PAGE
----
Tag Archives: detectives

The Disappearance of Dorothy Arnold, one of New York’s strangest mysteries

PODCAST The mysterious disappearance of a young woman becomes one of the most talked-about events over one hundred years ago.

The young socialite Dorothy Arnold seemingly led a charmed and privileged life. The niece of a Supreme Court justice, Dorothy was the belle of 1900s New York, an attractive and vibrant young woman living on the Upper East Side with her family. She hoped to become a published magazine writer and perhaps someday live by herself in Greenwich Village.

But on December 12, 1910, while running errands in the neighborhood of Madison Square Park, Dorothy Arnold — simply vanished.

In this investigative new podcast, we look at the circumstances surrounding her disappearance, from the mysterious clues left in her fireplace to the suspicious behavior exhibited by her family.

This mystery captivated New Yorkers for decades as revelations and twists to the story continued to emerge. As one newspaper described it: “There is general agreement among police officials that the case is in a class by itself.”

ALSO: What secrets lurk in the infamous Pennsylvania ‘House of Mystery’? And could a sacred object found in Texas hold the key to solving the crime?

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Or listen to it straight from here:
The Bowery Boys #205: THE DISAPPEARANCE OF DOROTHY ARNOLD

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The photograph of Dorothy Arnold that was much reproduced in the press after her disappearance on December 12, 1910.

Library of Congress
Library of Congress

 

An example of a missing persons notice that was (eventually) distributed to police departments around the city.

missing-person-1911-granger

On the day of her disappearance, Arnold bought chocolates at the Park & Tilford candy shop.

Library of Congress
Library of Congress

 

She was last spotted at a Brentano’s Book Store on 27th Street and Fifth Avenue. Here’s the interior of a New York Brentano’s store in 1925:

Museum of the City of New York
Museum of the City of New York

 

An extraordinary front page from the January 26, 1911, edition of the New York Evening World. Please note the other unusual headlines on the page:

Courtesy the Evening World
Courtesy the Evening World

 

A close-up of the insanely detailed illustration of her wardrobe:

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From the Jan. 26, 1911, New York Tribune:  “Miss Dorothy Arnold  who has been missing from her home in this city since December 12.”

Courtesy the New York Tribune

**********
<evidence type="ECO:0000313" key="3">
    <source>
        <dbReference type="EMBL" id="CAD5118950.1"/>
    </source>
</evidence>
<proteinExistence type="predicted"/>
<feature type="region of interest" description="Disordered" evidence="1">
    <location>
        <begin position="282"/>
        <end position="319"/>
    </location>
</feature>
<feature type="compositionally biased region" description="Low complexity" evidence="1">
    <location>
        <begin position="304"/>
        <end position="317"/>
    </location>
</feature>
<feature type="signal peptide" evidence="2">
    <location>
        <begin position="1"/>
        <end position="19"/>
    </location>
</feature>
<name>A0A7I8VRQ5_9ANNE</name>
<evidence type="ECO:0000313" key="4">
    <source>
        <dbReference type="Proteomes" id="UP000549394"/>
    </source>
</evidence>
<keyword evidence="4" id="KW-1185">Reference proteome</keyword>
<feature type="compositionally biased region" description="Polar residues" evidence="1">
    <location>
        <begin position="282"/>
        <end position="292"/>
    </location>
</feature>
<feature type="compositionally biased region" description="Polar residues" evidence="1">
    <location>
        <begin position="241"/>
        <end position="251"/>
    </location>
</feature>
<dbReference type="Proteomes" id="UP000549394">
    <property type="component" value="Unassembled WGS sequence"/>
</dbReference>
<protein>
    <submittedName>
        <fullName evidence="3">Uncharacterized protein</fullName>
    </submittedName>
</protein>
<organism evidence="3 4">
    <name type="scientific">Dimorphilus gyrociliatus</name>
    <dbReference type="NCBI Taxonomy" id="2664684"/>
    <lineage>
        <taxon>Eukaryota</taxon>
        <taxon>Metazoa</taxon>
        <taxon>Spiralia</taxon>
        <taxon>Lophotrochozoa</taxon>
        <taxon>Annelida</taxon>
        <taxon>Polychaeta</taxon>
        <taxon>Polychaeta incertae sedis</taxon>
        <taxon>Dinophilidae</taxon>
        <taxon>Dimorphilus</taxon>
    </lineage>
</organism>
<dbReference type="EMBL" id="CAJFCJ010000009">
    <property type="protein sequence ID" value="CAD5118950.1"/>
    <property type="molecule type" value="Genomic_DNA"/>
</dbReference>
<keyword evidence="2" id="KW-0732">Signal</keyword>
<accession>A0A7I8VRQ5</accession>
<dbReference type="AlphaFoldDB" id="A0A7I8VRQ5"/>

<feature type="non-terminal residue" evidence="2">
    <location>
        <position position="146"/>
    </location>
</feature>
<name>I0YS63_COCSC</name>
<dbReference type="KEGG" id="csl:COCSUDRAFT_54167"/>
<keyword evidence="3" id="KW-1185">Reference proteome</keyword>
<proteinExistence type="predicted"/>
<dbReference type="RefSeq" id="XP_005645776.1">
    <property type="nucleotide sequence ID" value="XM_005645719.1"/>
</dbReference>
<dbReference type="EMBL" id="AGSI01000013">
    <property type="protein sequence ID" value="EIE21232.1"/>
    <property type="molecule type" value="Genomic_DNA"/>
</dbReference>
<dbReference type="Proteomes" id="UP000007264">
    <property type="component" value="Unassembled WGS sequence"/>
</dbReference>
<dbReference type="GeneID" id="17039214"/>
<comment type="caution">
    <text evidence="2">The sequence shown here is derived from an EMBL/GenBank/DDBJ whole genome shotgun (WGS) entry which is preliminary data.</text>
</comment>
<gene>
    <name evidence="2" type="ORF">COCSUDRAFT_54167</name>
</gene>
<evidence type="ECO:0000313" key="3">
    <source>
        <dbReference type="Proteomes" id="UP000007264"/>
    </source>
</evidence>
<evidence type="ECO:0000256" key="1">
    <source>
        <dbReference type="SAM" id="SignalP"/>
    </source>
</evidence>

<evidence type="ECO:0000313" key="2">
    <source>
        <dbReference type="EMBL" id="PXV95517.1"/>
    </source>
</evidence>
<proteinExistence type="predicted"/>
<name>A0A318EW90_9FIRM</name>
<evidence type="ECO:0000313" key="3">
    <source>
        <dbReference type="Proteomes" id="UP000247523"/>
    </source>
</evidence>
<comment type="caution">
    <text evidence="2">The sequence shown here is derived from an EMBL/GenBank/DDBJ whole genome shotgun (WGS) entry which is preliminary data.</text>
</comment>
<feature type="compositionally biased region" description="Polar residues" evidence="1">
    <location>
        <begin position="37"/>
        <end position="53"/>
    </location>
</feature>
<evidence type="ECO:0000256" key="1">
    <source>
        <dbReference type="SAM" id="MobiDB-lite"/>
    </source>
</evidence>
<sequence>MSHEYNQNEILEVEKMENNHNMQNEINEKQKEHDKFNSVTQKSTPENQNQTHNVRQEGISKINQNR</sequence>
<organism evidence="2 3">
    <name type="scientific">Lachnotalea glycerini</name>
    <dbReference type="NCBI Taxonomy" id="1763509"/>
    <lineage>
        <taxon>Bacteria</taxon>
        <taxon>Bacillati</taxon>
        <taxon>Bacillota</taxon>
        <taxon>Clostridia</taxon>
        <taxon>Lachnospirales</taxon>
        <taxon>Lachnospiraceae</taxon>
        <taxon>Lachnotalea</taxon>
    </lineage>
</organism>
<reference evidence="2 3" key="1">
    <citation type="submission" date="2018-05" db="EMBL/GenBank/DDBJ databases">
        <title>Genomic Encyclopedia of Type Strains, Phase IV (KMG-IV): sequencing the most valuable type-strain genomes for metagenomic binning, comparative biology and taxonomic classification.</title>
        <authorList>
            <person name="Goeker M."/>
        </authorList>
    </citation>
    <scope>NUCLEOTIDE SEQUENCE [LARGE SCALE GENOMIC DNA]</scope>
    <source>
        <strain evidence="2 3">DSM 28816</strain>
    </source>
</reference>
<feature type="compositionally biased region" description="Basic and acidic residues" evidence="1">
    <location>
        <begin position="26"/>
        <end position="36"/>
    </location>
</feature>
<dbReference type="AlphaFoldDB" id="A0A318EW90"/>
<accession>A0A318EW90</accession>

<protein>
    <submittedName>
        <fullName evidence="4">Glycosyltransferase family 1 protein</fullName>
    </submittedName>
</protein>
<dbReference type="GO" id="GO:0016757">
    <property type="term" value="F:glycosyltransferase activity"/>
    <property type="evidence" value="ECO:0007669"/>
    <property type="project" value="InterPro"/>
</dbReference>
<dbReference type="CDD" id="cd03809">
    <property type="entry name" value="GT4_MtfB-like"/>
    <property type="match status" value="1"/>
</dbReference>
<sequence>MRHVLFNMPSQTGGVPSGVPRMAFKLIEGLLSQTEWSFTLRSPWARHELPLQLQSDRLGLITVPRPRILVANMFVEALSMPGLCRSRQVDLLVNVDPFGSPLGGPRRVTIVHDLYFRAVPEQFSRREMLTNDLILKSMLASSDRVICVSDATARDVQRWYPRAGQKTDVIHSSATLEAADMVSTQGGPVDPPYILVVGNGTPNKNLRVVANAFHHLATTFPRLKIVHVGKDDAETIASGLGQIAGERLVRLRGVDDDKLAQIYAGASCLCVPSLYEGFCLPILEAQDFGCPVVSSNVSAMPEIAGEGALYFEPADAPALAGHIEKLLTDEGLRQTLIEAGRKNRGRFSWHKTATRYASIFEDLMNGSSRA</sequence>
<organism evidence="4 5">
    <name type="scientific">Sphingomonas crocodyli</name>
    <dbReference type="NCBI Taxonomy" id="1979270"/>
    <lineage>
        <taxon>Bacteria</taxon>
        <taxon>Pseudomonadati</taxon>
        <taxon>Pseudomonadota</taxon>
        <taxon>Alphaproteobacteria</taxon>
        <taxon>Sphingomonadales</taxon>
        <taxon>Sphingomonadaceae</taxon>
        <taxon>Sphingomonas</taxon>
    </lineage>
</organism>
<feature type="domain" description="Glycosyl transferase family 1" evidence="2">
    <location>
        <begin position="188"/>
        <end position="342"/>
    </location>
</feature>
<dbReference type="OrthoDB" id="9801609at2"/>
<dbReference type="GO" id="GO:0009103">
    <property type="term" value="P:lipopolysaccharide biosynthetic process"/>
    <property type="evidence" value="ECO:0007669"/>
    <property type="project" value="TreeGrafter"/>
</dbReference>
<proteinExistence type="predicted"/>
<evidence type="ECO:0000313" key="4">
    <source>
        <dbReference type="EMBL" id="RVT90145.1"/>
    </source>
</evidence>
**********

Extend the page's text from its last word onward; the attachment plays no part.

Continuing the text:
Courtesy the New York Tribune

 

The New York Tribune, Jan 30, 1911:  “Miss Dorothy H.C. Arnold who, it is now known, was seen near the 59th Street entrance of Central Park the evening of the day she disappeared.”

Courtesy New York Tribune
Courtesy New York Tribune

 

A Dorothy Arnold related headline, sitting next to a headline involving the captain of the ill-fated General Slocum steamship, which sank in 1904.

Screen Shot 2016-05-26 at 10.54.56 PM

The event soon made newspapers across the country. This is from the front page of the Washington (D.C.) Times, January 29, 1911

Washington Times
Washington Times

 

From the Mt. Vernon Ohio newspaper, January 31, 1911

image_681x648_from_1269,326_to_2984,1960

 

It even made the February 3, 1911, front page of the Missoula, Montana, newspaper!image_681x648_from_1026,415_to_4616,3834

A clue that went nowhere, in the February 4, 1911, edition of the Evening World:

Courtesy New York Evening World
Courtesy New York Evening World

 

A photo illustration of Dorothy Arnold and George Griscom — accompanied by yet another speculative headline — in the February 11, 1911, edition of the New York Evening World:

Courtesy the Evening World
Courtesy the Evening World

 

Even Griscom’s family was harassed by eager reporters. Here are his parents, captured on the Atlantic City boardwalk (February 13, 1911)

Courtesy New York Tribune
Courtesy New York Tribune

 

A headline from July 31, 1911, seems to question the motivation of Dorothy’s parents:

image_681x648_from_1066,1275_to_2699,2830

 

At other times, they went all in with unsubstantiated facts to sell newspaper such as this whopper from October 10, 1911.

Courtesy Evening World
Courtesy Evening World

 

Another false report of Dorothy found in a sanitarium, from February 7, 1912: